Witnessing the solar eclipse within the path of totality was a singular experience, incomparable to anything I have ever known. I drove from San Francisco to Jackson Hole, Wyoming, to share the celestial moment with my sister and her family. The 915-mile journey was worth every minute, mile, and drop of gas.
It’s difficult to describe the power of the experience, since there is nothing remotely like it. I had seen an 80% eclipse before. It was neat, but it didn’t make a lasting impression. This was different. Ninety-nine percent and Totality are as different as… well, night and day. The former is interesting; the latter, transformational.
Atop a grassy hill, we gazed at the sun through our eclipse glasses as the moon crept slowly across its face, dimming its light, cooling the air, and upending the familiar order of things. For more than two minutes, the laws of nature seemed suspended, the midday temperature having dropped nearly 20 degrees, the frogs croaking and crickets chirping as if it were nighttime, and my three-year-old nephew suggesting a nap might be in order at 11am (a most unnatural phenomenon, to be sure!)
The infinite sky seemed to become a dome, with the sun overlaid by the moon at the zenith, and dawn breaking in every direction, a 360-degree sunrise, but with the sun already high in the sky. Venus peaked out through the darkness near the sun/moon, gracing us with her beauty — the only star in the sky. The corona stretched out from the sun like blue-silver solar mist against a cobalt backdrop.
I became intimately aware of the gears of the Cosmic Clock — that we live on a marble spinning through space, held elegantly in place through forces of gravity and magic, perfectly balanced among an infinite number of other heavenly spheres. It was inspiring and profound, reminding me of the awesome vastness of the universe and humanity’s ever-expanding potential to know it. It seemed that if I listened closely enough I could hear the Universe hum.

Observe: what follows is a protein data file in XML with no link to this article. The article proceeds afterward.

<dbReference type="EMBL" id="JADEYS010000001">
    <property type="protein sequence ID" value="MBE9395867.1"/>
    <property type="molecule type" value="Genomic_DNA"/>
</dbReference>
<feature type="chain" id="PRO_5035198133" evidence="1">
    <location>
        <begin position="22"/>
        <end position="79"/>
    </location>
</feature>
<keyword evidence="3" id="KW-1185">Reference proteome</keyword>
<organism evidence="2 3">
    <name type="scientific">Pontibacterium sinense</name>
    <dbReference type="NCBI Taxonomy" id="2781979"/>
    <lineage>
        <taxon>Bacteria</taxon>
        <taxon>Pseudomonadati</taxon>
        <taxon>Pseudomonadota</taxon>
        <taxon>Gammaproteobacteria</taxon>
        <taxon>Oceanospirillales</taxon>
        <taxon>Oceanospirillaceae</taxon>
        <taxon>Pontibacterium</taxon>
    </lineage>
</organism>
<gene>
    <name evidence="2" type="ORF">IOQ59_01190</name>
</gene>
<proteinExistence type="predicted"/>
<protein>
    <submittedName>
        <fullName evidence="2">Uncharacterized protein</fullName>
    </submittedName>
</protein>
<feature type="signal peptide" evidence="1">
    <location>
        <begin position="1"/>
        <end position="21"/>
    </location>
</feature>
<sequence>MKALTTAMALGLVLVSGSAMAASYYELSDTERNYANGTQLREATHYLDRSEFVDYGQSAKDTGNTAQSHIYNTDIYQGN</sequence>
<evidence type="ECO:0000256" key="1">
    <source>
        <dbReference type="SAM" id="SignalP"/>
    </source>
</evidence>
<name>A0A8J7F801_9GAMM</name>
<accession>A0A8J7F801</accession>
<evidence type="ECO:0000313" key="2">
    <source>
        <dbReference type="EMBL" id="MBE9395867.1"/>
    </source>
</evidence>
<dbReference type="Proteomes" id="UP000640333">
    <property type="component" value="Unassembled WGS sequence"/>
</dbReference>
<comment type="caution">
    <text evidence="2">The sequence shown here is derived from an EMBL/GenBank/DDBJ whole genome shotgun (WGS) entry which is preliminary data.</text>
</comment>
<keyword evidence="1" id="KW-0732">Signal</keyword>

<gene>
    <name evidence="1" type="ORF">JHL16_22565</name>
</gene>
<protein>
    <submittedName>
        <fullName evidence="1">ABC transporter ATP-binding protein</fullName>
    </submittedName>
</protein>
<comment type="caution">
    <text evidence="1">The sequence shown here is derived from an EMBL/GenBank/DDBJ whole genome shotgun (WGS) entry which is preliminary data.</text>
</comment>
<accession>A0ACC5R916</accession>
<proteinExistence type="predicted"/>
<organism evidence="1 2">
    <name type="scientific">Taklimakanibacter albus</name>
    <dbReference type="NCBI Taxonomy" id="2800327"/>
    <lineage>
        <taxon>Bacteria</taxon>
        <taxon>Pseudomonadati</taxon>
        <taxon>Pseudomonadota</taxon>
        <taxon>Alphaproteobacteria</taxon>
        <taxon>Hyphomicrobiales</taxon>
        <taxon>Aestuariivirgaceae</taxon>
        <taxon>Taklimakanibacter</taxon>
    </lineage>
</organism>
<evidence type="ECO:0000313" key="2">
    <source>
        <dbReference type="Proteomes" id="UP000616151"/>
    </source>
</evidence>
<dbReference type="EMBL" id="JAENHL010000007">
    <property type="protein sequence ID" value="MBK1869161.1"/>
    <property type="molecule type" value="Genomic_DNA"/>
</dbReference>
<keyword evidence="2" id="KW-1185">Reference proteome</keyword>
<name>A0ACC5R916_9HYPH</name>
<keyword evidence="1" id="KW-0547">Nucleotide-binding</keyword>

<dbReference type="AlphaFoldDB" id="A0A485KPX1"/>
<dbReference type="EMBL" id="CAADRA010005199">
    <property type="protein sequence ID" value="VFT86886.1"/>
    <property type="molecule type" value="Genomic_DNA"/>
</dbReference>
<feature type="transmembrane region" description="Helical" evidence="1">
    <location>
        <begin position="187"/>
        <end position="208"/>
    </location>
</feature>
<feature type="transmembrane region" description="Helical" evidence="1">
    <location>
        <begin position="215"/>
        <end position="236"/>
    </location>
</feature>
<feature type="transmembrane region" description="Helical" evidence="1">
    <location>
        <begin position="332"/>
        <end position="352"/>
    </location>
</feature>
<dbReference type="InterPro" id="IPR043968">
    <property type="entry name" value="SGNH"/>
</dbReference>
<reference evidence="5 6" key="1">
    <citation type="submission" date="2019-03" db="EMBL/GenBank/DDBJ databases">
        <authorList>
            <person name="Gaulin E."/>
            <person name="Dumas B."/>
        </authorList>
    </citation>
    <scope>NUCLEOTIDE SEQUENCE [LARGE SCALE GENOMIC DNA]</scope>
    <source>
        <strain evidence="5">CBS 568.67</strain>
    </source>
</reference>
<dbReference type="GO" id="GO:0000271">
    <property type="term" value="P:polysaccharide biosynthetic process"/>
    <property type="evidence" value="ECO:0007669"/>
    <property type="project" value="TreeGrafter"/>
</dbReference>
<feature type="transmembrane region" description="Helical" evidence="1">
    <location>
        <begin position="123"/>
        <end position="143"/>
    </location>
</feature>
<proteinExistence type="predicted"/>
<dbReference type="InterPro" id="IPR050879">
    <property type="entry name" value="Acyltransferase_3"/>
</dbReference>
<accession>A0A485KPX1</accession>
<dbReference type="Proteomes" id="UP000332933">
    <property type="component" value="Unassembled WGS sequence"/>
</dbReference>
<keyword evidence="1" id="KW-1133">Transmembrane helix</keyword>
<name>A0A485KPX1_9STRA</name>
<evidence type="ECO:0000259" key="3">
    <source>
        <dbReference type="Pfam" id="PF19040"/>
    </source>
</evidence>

Images of ancient people flashed across the screen of my mind, hunters and gatherers could not predict such an event. To them the eclipse could be nothing other than an act of the gods, a humbling and terrifying judgment from Heaven. As Shakespeare wrote in MacBeth, describing nature gone awry:
Thou seest, the heavens, as troubled with man’s act,
Threaten his bloody stage: by the clock ’tis day,
And yet dark night strangles the travelling lamp.
Is’t night’s predominance, or the day’s shame,
That darkness does the face of earth entomb,
When living light should kiss it?
— and the came the Eclipse of Thales!
If Herodotus is to be believed, Thales of Miletus, the original Greek philosopher gave the first accurate prediction of a solar eclipse, plugging humanity more firmly into the Cosmic Clock. Mythology gave way to geometry, astrology to astronomy, and humanity would never be the same again.
Our lives are fleeting. The world will see countless solar eclipses. Any human being will only see a few, if any at all. The eclipse reminded me of the preciousness of life and our short time here on this magnificent planet. Most of our strife is unnecessary, born from habit and pretense of separation. Our divisions and differences are imaginary, and we give those imaginings disproportionate attention. We are one human family, one singular life form, under the Vault of Heaven.
The next solar eclipse will be viewable from Chile and Argentina on July 2, 2019 and I will be there.